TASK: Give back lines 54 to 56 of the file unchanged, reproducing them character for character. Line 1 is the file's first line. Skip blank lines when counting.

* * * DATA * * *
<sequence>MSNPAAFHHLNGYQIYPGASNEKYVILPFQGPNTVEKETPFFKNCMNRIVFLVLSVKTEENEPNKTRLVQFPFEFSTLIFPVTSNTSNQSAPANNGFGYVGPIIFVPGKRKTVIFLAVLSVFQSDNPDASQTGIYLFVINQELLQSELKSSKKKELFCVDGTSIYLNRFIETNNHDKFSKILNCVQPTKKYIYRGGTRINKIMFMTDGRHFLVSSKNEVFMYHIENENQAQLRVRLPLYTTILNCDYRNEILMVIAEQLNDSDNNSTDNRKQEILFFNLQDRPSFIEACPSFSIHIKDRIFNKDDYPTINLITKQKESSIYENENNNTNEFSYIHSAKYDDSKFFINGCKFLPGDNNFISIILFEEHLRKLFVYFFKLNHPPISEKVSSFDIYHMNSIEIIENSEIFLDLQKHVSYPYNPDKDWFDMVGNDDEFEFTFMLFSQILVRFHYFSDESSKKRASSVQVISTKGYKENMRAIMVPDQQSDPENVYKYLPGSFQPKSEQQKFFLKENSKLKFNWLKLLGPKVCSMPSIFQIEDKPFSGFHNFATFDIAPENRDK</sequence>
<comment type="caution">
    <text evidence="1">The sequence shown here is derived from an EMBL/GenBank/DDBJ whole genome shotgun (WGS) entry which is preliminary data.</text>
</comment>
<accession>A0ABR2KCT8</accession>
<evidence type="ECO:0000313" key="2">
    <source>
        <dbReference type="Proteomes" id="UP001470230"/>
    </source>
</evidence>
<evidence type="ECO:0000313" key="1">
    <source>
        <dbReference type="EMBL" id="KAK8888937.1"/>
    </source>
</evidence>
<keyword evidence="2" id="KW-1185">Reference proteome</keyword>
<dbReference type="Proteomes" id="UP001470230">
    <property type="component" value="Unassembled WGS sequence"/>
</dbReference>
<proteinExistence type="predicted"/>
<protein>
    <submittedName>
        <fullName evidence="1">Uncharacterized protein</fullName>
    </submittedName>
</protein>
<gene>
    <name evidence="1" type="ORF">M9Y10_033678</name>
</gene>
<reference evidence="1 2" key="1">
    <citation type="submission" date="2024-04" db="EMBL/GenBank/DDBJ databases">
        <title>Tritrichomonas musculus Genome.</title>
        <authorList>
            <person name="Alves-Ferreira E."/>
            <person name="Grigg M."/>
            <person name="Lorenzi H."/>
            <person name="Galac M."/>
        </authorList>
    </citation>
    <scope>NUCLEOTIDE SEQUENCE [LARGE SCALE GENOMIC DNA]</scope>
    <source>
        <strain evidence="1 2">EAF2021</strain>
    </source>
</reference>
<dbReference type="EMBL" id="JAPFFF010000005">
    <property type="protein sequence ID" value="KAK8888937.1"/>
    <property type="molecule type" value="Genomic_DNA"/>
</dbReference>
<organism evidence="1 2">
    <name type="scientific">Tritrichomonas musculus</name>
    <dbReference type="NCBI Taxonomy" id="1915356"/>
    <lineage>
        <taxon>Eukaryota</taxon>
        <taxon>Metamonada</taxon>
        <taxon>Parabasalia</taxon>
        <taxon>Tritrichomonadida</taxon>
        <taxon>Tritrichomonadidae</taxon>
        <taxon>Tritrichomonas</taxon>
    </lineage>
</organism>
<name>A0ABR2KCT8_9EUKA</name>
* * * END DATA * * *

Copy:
        <taxon>Parabasalia</taxon>
        <taxon>Tritrichomonadida</taxon>
        <taxon>Tritrichomonadidae</taxon>